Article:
Businessman and investor, Mark Cuban claimed that owning an Esports team in the US is an awful business in a sports talkshow called Fair Game, hosted by Kristine Leahy. The self-made billionaire is a mainstay on business reality TV show, Shark Tank and is known for his investing in the tech and sports spaces. He is also the owner of an NBA team, the Dallas Mavericks.
In response to a question about why Mark would not buy a League of Legends team Mark Cuban went onto to explain that player overload was one of the key reasons why he wouldn’t invest into the space. He clarified that the changing metas of games like League of Legends, Fortnite and Overwatch put a lot of pressures onto players which made it a brutal business. He also said that the other main reason is that the economics of owning a team, not just in esports, but in sports, is made out to be much better than it actually is.
Cuban’s stance was that a lot of people who have bought into teams have realized that it is an awful business. He said that this is the reason we are seeing a lot of consolidation and teams trying to raise more money, with valuations coming down as well. Among other things Cuban also mentioned that overvaluation is a concern in the with things like the Overwatch league unable to hit the numbers which match the price tags it set when they launched.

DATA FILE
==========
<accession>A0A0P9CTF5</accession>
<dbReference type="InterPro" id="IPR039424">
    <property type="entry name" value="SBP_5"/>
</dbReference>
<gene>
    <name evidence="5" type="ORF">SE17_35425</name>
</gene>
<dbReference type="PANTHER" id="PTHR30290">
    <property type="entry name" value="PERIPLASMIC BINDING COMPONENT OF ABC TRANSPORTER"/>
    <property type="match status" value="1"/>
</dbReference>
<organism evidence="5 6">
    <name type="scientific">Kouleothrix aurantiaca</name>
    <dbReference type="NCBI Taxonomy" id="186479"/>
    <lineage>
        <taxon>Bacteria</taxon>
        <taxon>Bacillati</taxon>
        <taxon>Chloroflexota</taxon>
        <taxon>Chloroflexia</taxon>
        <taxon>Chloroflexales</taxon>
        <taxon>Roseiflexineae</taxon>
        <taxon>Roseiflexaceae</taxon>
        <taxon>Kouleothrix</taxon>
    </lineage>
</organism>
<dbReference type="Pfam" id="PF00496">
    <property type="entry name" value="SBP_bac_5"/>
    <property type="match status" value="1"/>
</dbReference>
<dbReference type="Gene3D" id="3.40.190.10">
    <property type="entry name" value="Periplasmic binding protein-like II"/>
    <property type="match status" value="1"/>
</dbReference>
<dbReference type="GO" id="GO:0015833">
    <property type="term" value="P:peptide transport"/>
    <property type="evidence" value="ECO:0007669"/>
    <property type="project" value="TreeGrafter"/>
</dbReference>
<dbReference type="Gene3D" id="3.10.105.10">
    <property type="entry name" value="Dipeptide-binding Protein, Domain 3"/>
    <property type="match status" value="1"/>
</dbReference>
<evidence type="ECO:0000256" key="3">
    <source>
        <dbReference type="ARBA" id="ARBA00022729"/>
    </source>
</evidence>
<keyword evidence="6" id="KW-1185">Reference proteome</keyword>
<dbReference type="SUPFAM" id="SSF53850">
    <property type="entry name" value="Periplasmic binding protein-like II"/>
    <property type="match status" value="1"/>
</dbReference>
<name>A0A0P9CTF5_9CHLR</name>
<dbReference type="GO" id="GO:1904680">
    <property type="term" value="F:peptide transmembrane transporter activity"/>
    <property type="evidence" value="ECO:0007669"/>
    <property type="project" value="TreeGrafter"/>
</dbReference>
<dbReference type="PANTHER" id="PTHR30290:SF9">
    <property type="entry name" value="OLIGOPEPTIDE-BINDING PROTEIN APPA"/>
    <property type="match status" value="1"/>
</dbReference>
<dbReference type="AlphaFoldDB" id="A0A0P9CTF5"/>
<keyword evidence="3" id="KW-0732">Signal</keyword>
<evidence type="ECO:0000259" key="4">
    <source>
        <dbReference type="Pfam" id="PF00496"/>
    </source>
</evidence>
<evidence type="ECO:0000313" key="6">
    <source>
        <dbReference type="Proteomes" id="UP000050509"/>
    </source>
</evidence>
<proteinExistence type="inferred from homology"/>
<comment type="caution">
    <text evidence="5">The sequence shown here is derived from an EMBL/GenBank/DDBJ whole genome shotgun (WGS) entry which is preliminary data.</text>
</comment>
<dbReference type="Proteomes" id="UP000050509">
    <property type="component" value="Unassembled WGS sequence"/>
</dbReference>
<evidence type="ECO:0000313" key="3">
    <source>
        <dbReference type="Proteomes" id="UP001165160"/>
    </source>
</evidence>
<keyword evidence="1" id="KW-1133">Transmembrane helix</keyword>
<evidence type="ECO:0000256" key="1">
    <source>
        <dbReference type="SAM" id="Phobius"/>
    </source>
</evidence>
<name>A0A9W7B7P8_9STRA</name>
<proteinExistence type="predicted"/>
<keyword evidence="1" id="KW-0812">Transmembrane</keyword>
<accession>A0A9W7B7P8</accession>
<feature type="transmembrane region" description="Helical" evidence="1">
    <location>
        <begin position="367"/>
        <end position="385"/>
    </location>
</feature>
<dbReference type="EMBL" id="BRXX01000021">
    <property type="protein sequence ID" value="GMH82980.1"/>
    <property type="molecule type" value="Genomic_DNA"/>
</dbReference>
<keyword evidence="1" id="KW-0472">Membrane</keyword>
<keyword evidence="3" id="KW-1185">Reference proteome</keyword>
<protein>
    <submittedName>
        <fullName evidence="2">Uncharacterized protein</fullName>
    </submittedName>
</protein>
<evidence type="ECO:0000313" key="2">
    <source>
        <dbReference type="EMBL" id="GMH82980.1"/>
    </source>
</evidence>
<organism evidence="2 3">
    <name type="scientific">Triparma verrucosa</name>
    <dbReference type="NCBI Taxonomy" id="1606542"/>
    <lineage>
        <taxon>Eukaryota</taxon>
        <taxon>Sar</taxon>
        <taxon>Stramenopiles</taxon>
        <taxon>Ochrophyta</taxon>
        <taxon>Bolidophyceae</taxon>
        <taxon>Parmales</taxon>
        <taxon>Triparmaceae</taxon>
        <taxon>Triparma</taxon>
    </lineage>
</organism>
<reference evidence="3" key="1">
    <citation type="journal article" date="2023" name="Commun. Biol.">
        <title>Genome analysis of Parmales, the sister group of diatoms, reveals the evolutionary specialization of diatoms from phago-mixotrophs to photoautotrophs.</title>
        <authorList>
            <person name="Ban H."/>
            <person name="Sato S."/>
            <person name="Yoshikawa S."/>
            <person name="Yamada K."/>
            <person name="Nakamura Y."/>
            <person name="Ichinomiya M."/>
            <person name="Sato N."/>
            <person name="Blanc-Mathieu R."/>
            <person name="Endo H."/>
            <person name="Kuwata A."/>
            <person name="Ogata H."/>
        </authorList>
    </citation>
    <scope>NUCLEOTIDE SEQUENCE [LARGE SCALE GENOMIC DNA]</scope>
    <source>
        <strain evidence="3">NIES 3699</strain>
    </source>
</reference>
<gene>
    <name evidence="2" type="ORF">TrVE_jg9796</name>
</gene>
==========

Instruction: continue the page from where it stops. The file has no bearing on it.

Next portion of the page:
Cuban claims that models like the Overwatch League have been unable to hit the numbers it should to justify it's valuation | Image via Blizzard
Cuban concludes by saying that there isn’t a lot of money to be made currently in the US, but markets in Asia, Korea and China are significantly more lucrative in the current scenario. Cuban’s understanding of esports and its nuances was praised by industry experts with many lauding his act of calling out bad business practices which will be bad for the industry in the long run. Mark Cuban is certainly an influential figure in the business, investment and tech circles and it seems as if he has done his due diligence when it comes to esports. His statements could have long-lasting impacts on the esports scene across the world and although it isn’t the most positive news, it could lead to major overhauls and restructures which actually might eventually benefit all industry stakeholders and help create a more stable base.